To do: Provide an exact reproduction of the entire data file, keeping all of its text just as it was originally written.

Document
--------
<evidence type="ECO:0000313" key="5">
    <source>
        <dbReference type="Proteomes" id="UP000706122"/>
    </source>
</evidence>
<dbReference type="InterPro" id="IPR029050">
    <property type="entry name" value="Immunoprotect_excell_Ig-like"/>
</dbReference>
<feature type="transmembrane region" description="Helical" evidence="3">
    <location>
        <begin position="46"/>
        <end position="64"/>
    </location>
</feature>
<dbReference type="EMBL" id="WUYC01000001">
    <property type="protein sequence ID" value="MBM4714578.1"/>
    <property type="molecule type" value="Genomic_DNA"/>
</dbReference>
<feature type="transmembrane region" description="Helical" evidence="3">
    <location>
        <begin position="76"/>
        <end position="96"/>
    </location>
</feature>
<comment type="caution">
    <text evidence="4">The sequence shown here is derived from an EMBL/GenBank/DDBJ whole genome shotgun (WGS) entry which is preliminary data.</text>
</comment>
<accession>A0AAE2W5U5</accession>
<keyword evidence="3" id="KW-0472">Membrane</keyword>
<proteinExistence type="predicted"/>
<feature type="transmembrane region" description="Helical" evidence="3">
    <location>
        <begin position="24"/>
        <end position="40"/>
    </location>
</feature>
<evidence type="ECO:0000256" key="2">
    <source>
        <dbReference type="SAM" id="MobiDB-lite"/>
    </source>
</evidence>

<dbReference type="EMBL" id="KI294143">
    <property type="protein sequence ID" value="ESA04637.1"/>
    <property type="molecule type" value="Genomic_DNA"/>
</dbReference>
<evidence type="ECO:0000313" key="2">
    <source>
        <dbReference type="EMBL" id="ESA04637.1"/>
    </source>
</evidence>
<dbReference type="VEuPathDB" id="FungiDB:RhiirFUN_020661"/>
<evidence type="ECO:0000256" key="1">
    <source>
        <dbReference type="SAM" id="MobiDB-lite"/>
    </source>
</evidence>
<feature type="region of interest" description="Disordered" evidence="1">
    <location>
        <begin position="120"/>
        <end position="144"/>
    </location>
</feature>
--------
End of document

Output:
<evidence type="ECO:0000313" key="5">
    <source>
        <dbReference type="Proteomes" id="UP000706122"/>
    </source>
</evidence>
<dbReference type="InterPro" id="IPR029050">
    <property type="entry name" value="Immunoprotect_excell_Ig-like"/>
</dbReference>
<feature type="transmembrane region" description="Helical" evidence="3">
    <location>
        <begin position="46"/>
        <end position="64"/>
    </location>
</feature>
<dbReference type="EMBL" id="WUYC01000001">
    <property type="protein sequence ID" value="MBM4714578.1"/>
    <property type="molecule type" value="Genomic_DNA"/>
</dbReference>
<feature type="transmembrane region" description="Helical" evidence="3">
    <location>
        <begin position="76"/>
        <end position="96"/>
    </location>
</feature>
<comment type="caution">
    <text evidence="4">The sequence shown here is derived from an EMBL/GenBank/DDBJ whole genome shotgun (WGS) entry which is preliminary data.</text>
</comment>
<accession>A0AAE2W5U5</accession>
<keyword evidence="3" id="KW-0472">Membrane</keyword>
<proteinExistence type="predicted"/>
<feature type="transmembrane region" description="Helical" evidence="3">
    <location>
        <begin position="24"/>
        <end position="40"/>
    </location>
</feature>
<evidence type="ECO:0000256" key="2">
    <source>
        <dbReference type="SAM" id="MobiDB-lite"/>
    </source>
</evidence>

<dbReference type="EMBL" id="KI294143">
    <property type="protein sequence ID" value="ESA04637.1"/>
    <property type="molecule type" value="Genomic_DNA"/>
</dbReference>
<evidence type="ECO:0000313" key="2">
    <source>
        <dbReference type="EMBL" id="ESA04637.1"/>
    </source>
</evidence>
<dbReference type="VEuPathDB" id="FungiDB:RhiirFUN_020661"/>
<evidence type="ECO:0000256" key="1">
    <source>
        <dbReference type="SAM" id="MobiDB-lite"/>
    </source>
</evidence>
<feature type="region of interest" description="Disordered" evidence="1">
    <location>
        <begin position="120"/>
        <end position="144"/>
    </location>
</feature>